Gary Schmidt, owner of Mosinee Bait & Taxidermy, said the Wisconsin River in Marathon, Portage and Wood counties has been producing some walleyes, but the best action should come in the next two weeks.

Walleye anglers in that section of the river face a slot-size restriction. While the daily bag limit is five fish, there is a minimum size of 15 inches, along with a stipulation that no walleyes between 20 and 28 inches may be kept. One trophy walleye exceeding 28 inches is allowed.

"The fish haven't spawned yet," Schmidt said. "If the weather warms a bit, it may start this coming week. In the pre-spawn period, the walleyes seem to stack up in deeper water. There hasn't been much going on in the river shallows, but that will change as water temperatures rise."
Fox River anglers at the entrance to Green Bay encounter tight regulations during March and April. The daily walleye bag limit is one fish at least 28 inches in length. For all practical purposes, it is a catch-and-release fishery until May 1, but that restriction has not dulled its appeal.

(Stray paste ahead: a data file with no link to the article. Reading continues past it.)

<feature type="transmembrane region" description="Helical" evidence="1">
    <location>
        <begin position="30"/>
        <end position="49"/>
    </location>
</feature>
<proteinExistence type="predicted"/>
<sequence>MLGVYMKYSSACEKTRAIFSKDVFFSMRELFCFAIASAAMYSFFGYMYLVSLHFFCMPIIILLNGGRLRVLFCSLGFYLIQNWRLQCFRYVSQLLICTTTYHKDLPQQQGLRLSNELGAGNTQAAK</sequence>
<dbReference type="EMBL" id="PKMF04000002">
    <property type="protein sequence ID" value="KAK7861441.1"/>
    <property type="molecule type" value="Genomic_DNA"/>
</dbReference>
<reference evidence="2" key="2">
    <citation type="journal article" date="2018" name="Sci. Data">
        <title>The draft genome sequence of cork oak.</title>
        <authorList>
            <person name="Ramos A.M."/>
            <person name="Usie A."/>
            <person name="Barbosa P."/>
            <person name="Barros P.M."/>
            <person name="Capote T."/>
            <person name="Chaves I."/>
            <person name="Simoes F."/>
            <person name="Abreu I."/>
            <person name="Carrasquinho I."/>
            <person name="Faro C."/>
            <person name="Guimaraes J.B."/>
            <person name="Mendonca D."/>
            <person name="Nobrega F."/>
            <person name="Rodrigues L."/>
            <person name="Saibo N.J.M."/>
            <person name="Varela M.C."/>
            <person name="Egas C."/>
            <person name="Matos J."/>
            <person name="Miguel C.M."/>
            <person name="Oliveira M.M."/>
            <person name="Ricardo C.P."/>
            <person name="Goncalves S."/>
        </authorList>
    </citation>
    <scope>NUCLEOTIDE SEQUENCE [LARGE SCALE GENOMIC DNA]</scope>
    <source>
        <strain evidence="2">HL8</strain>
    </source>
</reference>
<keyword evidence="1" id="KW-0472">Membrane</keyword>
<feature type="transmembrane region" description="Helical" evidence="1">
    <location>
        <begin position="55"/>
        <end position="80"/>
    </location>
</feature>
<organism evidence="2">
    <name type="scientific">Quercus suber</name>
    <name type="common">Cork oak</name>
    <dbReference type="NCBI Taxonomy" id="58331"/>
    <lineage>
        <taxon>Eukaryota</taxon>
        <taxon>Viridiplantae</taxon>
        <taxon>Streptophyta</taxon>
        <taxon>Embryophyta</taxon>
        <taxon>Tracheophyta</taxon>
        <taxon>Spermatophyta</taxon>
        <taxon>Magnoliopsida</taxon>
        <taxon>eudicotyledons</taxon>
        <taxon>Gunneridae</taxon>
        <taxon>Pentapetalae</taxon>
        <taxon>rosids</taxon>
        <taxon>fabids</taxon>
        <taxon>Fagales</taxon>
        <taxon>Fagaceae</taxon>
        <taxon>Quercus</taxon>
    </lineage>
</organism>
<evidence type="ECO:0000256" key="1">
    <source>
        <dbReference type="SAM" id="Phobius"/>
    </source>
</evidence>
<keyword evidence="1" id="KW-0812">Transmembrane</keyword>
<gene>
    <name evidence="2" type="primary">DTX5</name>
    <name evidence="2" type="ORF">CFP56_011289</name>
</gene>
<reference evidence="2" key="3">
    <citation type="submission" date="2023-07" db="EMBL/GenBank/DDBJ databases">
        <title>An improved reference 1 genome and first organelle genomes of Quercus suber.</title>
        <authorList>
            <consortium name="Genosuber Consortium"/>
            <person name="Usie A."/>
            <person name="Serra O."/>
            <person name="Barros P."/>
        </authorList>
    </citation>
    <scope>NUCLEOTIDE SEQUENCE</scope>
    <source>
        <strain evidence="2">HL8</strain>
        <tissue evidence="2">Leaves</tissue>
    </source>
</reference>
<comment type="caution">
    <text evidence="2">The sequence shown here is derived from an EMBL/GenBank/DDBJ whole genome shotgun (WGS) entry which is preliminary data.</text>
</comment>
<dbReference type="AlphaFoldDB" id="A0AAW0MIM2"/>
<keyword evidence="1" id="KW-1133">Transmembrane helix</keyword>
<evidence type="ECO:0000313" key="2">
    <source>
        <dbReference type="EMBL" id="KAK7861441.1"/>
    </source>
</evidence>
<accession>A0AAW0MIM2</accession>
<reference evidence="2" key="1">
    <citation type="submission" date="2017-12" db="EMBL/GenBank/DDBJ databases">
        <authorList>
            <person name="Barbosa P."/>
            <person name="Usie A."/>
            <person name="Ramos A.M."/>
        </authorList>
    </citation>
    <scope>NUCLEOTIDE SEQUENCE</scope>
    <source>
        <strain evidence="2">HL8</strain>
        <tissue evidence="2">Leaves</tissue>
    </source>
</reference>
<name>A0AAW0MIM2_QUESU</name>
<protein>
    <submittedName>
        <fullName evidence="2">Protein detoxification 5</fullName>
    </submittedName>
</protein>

"You'll see hundreds of boats (on the river below the De Pere dam) on a nice day," said Steve Hogler, fisheries biologist for the Department of Natural Resources.

"You can't beat the fishing when you can catch 100 walleyes or more in a half-day."
Mark Hoffmann of Mosinee boated one of the largest walleyes caught on the Fox River this spring when he landed a 321Ú2-inch, 13-pound, 12-ounce female on March 26.
47b4da35b3127ccebced13124e220000001610

"We fished the river the first time this year on March 24," he said. "We fished below the dam from noon to 10 p.m. and caught close to 200 fish. The average size was 16 to 22 inches.

"I came back on the 26th with two other guys. We fished from 5 p.m. to 10 p.m. and probably caught 40 fish. I caught the big one about 7 p.m. The walleyes weren't close to spawning."
Hoffmann said he fished in about four feet or water adjacent to the river channel, which dropped to 18 or 20 feet. The anglers cast three-eighths-ounce jigs tipped with a small plastic twister-type tail and a fathead minnow. On another line, each angler still-fished a minnow on a plain hook and slip-sinker.